The Art of Finding Light: Photography for the artist in you
- 1.5 hours on-demand video
- 63 downloadable resources
- Full lifetime access
- Access on mobile and TV
- Certificate of Completion
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- Learn 3 powerful lighting schemes used by artist and photographers that do not require any fancy equipment.
- Learn how to light a picture like Vermeer and why his Girl with a pearl earring has captivated audiences with its simple, natural light.
- A step by step guide to three lighting schemes that you can practice in your own backyard and how Claude Monet used to take the same approach.
- Examine how french portrait painter Jean August Dominique Ingres used one lighting scheme in his paintings to become one of the most sought after artists of his time.
- We will compare lighting used for models to the lighting for street photography, as I take you through my projects and shoots from around the globe.
- Learn how to use architecture to find light in any city in the world.
- The artists covered in this episode are Michelangelo, Claude Monet (Impressionism), George Seurat (Post-Impressionism), Jean August Dominique Ingres (Neo-Classicism), Honore Daumier (19th Century French), Rogier van der Weyden (Early Dutch), Johannes Vermeer (17th Century Dutch.)
- It is recommended that photographers watch A Room for Improvement episodes No 001 "The Art of Seeing" and No 002 "The Art of Figure to Ground."
Have you ever heard a photographer say, “Oh the light there is perfect,” and not understood what they meant? Do you feel like you have trouble finding good lighting while you are out with a camera?
Spotting great lighting is not a gift, it is Skill. It is a learned art, one that artists like Caravaggio used to become one of the greatest artists of the Baroque era. From generation to generation every famous photographer of the 20th century used these techniques, which can be found on the covers of Vogue to National Geographic. Claude Monet and Michelangelo did not “hope” for good lighting, they knew exactly where to find and now, you will know where to look too!
This course looks at finding light, anytime, anywhere in the world. Whether you are on the streets in Berlin or inside of your friend’s home...creating pictures that glow is something that you can practice and master be knowing where to look. This is a comprehensive solution to lighting that does not rely on “post production” or “expensive equipment” to make great photographs.
A Room for Improvement is the first photography program that starts training your most important tool, Your Eyes. While most of the photography world is obsessed with gear and post production, the real secret to taking amazing images is learning how to see like an artist. Join artist & photographer Adam Marelli as he shares the tools, lessons, and training that classical artist use to bring images to life. As a trained photographer, painter, and sculptor Marelli combines twenty years of art eduction into simple to follow lessons that you can do in your own backyard.
- This course is divided into 8 lectures that are a Master Class in Finding Light.
- Lecture 1: What did we learn from The Art of Figure to Ground.
- Lecture 2: Studying teeth will not reveal the mystery of a smile.
- Lecture 3: Three types of artistic light.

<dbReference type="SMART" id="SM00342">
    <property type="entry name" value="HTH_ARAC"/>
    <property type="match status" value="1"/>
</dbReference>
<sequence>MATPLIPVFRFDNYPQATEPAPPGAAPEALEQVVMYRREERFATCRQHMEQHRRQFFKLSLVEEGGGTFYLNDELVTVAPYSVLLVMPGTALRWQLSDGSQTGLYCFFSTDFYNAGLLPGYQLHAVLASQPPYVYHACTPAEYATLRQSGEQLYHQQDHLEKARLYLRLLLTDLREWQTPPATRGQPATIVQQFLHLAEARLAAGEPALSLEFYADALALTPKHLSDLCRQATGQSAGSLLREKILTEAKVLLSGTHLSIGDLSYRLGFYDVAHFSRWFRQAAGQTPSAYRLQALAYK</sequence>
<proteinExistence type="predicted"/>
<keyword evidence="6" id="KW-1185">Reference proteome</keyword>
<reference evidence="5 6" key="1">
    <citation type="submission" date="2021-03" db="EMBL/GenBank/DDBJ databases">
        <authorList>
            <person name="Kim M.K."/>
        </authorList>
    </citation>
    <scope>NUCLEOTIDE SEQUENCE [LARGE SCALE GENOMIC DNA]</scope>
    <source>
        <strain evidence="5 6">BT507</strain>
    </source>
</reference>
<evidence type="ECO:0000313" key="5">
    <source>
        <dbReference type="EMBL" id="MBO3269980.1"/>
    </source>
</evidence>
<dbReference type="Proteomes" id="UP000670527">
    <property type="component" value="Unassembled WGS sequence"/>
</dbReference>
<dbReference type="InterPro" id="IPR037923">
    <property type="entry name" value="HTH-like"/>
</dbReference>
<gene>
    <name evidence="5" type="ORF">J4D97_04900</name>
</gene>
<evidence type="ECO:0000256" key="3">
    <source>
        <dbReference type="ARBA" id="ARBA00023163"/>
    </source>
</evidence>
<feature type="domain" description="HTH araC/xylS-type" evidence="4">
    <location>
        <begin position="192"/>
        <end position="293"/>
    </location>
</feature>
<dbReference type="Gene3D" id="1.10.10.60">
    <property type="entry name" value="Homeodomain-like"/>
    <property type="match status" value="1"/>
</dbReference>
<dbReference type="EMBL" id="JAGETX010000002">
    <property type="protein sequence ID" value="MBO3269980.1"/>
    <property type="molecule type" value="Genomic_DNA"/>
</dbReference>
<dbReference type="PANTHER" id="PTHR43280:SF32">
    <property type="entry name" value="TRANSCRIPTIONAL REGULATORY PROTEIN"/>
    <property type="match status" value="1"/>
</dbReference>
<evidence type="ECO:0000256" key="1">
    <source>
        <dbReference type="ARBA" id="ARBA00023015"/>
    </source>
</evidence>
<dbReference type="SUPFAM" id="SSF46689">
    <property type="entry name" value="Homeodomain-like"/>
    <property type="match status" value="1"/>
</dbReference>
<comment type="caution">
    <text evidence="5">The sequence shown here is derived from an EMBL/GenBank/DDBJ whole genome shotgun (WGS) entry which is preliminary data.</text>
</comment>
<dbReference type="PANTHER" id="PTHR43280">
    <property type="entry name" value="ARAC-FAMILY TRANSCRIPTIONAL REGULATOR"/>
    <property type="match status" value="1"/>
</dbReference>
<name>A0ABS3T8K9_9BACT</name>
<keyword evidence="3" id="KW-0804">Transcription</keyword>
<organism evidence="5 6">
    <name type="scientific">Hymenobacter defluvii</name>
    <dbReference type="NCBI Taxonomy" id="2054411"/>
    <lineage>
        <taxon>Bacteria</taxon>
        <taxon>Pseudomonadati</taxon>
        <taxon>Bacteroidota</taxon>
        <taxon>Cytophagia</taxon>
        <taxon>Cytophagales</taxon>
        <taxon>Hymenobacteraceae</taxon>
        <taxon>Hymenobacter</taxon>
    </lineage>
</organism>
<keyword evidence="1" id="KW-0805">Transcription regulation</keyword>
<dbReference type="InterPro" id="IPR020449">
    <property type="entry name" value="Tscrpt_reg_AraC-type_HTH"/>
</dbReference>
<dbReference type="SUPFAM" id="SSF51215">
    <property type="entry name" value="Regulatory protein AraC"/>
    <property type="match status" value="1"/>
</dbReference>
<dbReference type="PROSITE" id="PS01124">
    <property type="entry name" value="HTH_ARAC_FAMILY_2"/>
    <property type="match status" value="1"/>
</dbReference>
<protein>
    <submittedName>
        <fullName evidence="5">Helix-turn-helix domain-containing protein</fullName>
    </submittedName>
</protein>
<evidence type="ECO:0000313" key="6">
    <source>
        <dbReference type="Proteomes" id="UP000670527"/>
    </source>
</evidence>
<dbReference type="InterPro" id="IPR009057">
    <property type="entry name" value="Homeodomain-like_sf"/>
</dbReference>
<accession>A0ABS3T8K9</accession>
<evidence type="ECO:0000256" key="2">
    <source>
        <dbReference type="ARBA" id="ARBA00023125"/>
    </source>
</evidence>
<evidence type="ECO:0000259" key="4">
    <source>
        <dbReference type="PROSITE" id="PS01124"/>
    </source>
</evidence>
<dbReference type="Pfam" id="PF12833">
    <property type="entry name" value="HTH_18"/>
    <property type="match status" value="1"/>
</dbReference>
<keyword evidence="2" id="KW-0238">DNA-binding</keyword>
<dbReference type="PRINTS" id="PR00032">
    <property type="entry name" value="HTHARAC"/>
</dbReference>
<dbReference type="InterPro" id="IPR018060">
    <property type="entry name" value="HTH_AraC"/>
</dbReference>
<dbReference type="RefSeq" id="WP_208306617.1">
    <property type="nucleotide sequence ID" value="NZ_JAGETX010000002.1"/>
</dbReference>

- Lecture 4: How Caravaggio used the streets of Rome to light his paintings.
- Lecture 5: How to practice on your own.
- Lecture 6: How Claude Monet used a church to find the best light.
- Lecture 7: Why Vermeer always had perfect light.
- Lecture 8: The Assignment.
- The lectures are designed to be watched in order, but you are free to skip around if you like.
- Each course is approximately 45 minutes, with downloadable images from the lecture, and an assignment designed to highlight the tools from each lecture.
Marelli uses his own work and the famous artists who influenced his work to reveal "how artists work" and "how they learned to see in a completely unique way." For centuries these concepts were reserved for artist guilds and apprenticeships, but for the first time they are being put in a language available to photographers.
By the end of this program, you will understand why photographers always say that "the equipment doesn't matter." Learning to see like an artist is one of the single most fulfilling steps on the way to becoming a better photographer. In addition to improving your own work, you will be able to walk into any gallery or museum in the world and know, with full certainty, whether you are looking at a great piece of art or not.
- We will focus on Natural Lighting, without any flashes, strobes, or reflectors.
- An interest in understanding how artists and photographers find light.
- What it means to have "good lighting" and what to look for and what to avoid so your pictures are not blown out and over exposed.
In part 1, we will review the lessons learned from your assignment from episode No 002, and see why "Finding Light" is the next logical step.
In part 2, we will look at the magical qualities of light that can be hard to put into words, so lets look at some of the artwork that has inspired me over the years.
In part 3, we explore three types of light that artists have used over the centuries. They come in the form of Relief, work that glows from the inside, and light that falls on the subject. Once you understand the type of light you are using, it becomes easier to find it while you are shooting.
In part 6, we look at one of the fathers of Impressionism Claude Monet. In order to build his skills Monet would often paint the same exact subject at different times of the day. This allowed him to understand how and when to find the best lighting for his painting.